Space: The Third Teacher The child starting kindergarten this fall will graduate in the third decade of the 21st century. All we can know about the work she will step into is that it will have challenges and opportunities beyond what we can imagine today, problems and possibilities that will demand creativity and ingenuity, responsibility and compassion. Whether this year's kindergarten students will merely survive or positively thrive in the decades to come depends in a large measure to the experiences she has in school.Those experiences will be shaped by adults, by peers, and ultimately by places, by the physical environments where she does her learning. United in the conviction that environment is our children's third teacher, we can begin anew a vital mission: designing today's schools for tomorrow's world.
Introduction to The Third Teacher: 79 Ways You can Uae Design to Transform Teaching and Learning
With the explosion of digital tools over the past several years, much is written about the virtual learning environment. However, the Virtual environment is just one of several environments that make up the learning ecosystem.
One environment, of which we are all aware but talk little about, is the physical learning environment. These are all the formal and informal spaces that make up our school campuses.
Based on the model of Ford's assembly line, these spaces have changed little in the past 100 years. However, there are many exciting things happening in the development of new learning spaces and the renovation of our current spaces to support active learning art all levels. But before we can talk about the design of new innovative spaces,
..it is valuable to take another look at what the classroom represents. The classroom is the most valuable symbol of an educational philosophy. It is a philosophy that starts with the assumption that a predetermined number of students will all learn the same thing at the same time from the same person in the same way, in the same place for several hours each day. A classroom's simplistic design also assumes that the significant part of the student's learning occurs in the transmission of knowledge from the teacher to the student in a somewhat linear fashion. A 750 square-foot space with 25 student armchair-tablet desks and a teacher's desk at the front of the room makes eminent sense if this is, indeed, what learning is all about.
The Language of School Design: Design Patterns for 21st Century Schools. PNair, R. Fielding, and J. Lackney. p. 25.
But we know that the transmission model, while it still has its place, is no longer sufficient in the digital world. Therefore it is critical for educators to become knowledgeable about the impact of space on learning and how easy it often is to make minor changes to improve this space.
Four Metaphors for Space David D. Thornburg, in his work Campfires in Cyberspace: Primordial Metaphors for Learning in the 21st Century, posits four primordial spaces for learning: Camp Fire, Watering Hole, Cave, and Life. These metaphors porvide a good foundation for discussing space. The following is a brief description of each from Campfires. We suggest you read the whole work here.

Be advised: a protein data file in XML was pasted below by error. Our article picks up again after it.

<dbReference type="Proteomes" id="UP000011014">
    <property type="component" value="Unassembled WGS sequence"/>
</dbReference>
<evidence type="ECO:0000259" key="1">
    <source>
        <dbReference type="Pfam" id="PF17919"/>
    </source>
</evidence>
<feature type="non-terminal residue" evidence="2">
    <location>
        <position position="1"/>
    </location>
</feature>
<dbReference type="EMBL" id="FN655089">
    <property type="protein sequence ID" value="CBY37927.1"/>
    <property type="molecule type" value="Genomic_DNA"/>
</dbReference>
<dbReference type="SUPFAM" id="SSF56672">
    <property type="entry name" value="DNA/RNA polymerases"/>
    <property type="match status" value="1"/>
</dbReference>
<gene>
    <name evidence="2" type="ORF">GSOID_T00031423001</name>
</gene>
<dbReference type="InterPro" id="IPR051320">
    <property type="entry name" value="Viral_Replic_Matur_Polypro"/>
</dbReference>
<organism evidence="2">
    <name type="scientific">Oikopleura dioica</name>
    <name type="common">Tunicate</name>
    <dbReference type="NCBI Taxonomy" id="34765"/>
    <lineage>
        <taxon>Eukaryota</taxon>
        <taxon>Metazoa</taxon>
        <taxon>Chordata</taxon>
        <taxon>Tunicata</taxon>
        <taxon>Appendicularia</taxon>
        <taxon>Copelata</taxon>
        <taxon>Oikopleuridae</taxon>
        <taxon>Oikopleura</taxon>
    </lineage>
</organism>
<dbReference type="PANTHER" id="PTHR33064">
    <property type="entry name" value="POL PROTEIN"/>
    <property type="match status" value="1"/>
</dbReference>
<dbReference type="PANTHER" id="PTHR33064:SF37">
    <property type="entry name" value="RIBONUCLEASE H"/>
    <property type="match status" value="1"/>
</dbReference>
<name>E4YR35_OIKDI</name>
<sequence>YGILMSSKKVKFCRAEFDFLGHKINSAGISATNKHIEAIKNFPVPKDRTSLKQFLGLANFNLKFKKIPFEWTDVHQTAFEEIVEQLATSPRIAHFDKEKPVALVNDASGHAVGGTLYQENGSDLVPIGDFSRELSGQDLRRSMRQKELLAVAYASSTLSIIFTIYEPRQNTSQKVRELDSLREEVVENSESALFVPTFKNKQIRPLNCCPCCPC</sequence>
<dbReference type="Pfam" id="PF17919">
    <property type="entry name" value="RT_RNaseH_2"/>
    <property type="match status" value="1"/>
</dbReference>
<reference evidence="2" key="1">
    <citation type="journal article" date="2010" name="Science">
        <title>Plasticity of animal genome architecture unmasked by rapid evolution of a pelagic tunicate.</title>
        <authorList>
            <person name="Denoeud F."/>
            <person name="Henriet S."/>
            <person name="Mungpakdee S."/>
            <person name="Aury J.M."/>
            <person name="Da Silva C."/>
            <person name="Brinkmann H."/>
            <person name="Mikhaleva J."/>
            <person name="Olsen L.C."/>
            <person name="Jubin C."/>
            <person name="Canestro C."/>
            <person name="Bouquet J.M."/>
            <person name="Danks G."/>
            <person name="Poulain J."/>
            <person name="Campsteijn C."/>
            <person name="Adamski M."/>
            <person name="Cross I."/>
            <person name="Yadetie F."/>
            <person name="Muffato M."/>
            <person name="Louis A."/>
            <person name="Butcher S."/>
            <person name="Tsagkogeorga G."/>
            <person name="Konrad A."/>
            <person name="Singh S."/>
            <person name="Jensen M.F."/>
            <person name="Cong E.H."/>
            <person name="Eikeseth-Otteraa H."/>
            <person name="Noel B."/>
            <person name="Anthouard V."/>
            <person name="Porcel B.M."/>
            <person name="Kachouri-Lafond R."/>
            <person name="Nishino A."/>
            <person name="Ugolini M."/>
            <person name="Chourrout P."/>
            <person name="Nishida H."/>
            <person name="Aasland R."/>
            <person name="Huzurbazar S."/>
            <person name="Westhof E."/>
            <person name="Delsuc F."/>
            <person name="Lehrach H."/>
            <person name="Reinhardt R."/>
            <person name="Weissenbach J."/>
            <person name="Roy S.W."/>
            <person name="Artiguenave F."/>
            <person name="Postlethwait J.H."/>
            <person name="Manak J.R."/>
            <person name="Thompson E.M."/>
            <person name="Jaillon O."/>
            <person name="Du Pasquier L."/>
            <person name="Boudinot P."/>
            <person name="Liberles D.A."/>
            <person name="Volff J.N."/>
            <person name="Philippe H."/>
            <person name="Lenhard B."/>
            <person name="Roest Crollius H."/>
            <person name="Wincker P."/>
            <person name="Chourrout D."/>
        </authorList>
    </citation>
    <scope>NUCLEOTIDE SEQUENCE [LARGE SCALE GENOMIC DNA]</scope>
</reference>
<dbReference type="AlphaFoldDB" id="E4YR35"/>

The campfire… For thousands of years, storytelling was a mechanism for teaching. While it was not the only mechanism, it was (and is) an important one. Through storytelling, the wisdom of elders was passed to the next generation. Good stories have always embodied a blend of the cognitive and affective domains — in fact, in story, there is no separation between the two. This quality of nuance and multiple interpretations is common to storytelling. It is one reason that adults and children can enjoy the same story together — each age takes from the story the elements that are appropriate. The power of storytelling is so great that even in more recent times (c. 250 BC,) we find Socrates responding to his students on occasion with the Greek equivalent of “That reminds me of a story.” There is a sacred quality to teaching as storytelling, and this activity took place in sacred places, typically around the fire or under a tree. The focal point of the flame, the sounds of the night, all provide backdrop to the storyteller who shares wisdom with students who, in their turn, become storytellers to the next generation. In this manner, culture replicates itself through the DNA of myth. The often tangential nature of storytelling, its use of metaphor, its indirect attack on a topic, all combine to make storytelling an effective way to address topics that might be too confrontational to address head on. Story crafts its own helix around a topic. As Robert Frost said, “We sit in the circle and suppose, while the truth sits in the center and knows.” The watering hole… Just as campfires resonate deeply across space and time, watering holes have an equal status in the pantheon of learning places. Virtually every hominid on the planet has, at one time in its historical existence, needed to gather at a central source for water. During these trips to the watering hole, people shared information with their neighbors — those within their own village, as well as those from neighboring villages and travelers on their way to or from a distant village. The watering hole became a place where we learned from our peers — where we shared the news of the day. This informal setting for learning provided a different kind of learning community from that of the shaman or troubadour who regaled us from the podium of the campfire. The learning at the watering hole was less formal. It was peer teaching, a sharing of the rumors, news, gossip, dreams and discoveries that drive us forward. Each participant at the watering hole is both learner and teacher at the same time. Just as water is necessary for survival, the informational aspect of the watering hole is essential for cultural survival. I’ll have more to say about this later. For now, suffice it to say that the watering hole is alive and well in corporations where people gather around the water cooler (or, more recently, the copying machine) to continue a tradition of archetypal proportions. Executives and support personnel alike reenact on a daily basis scenes that have been played out on the plains of Africa for tens of thousands of years. Any disconnection from this informal learning community risks a disconnection from one of the things that makes us human. The cave… The learning community of the campfire brought us in contact with experts, and that of the watering hole brought us in contact with peers. There is another primordial learning environment of great importance: the cave — where we came in contact with ourselves. Through legends and artifacts we know that, throughout the planet, learners have needed, on occasion, to isolate themselves from others in order to gain special insights. Whether these periods of isolation took place in the forest, or in caves, whether they were the subject of great ritual, or just casual encounters with personal insight, the importance of having time alone with one’s thoughts has been known for millennia. The “vision quest” practiced by some indigenous peoples of the Americas represents one of the more formalized renditions of this practice. After a lengthy period of preparation, the learner is led to a cave with nothing but a blanket and is left for two days without food. During this time, through meditation, the learner may have a vision that can shape or guide him or her through the next phase of life. In addition of being a place of learning, the vision quest also becomes a rite of passage. This rite of passage has another interpretation in modern parlance: the passage of knowledge from an externally accepted to an internally held belief. This internal “knowing” involves far more than memorization — it involves true insight. When Carl Jung was asked if he believed in God, he smiled and said, “I don’t believe, I know.” We all have times in learning any subject when we need to internalize that knowledge. For Newton, it may have been under an apple tree. For Moses it was the wilderness. For us this internalization may take place during a walk in the woods, but is just as likely to take place during a quiet moment (or day, or week) in relative seclusion in a library (another sacred place), office, bedroom, kitchen or den. Learners have long gathered around campfires, watering holes, and have isolated themselves in the seclusion of caves. They have experienced all these learning environments in balance and, if the balance is offset, learning suffered. These three spaces, while important, are not enough. There is one more space that must be considered. Life... Whether our insights are established through campfires, watering holes, caves, or (more likely) a combination of the three, we don't really know what we know until we have tried to apply it. The application of knowledge, what I will call Life, is an essential component of the learning process. My guess is that, like me, you may have seen a demonstration of a task that made wonderful sense until you tried to do it yourself. At that point, you realized that there was something missing from your knowledge. Had you not attempted the task, you might never have known that you really didn't have the skill you thought you had. This is one reason there is much to be said for “just in time” instead of “just in case” learning. Much of our school curriculum seems devoted to having us learn things just in case we will someday need to know them. Yet, when we learn something in anticipation of its immediate use, we not only reinforce our understanding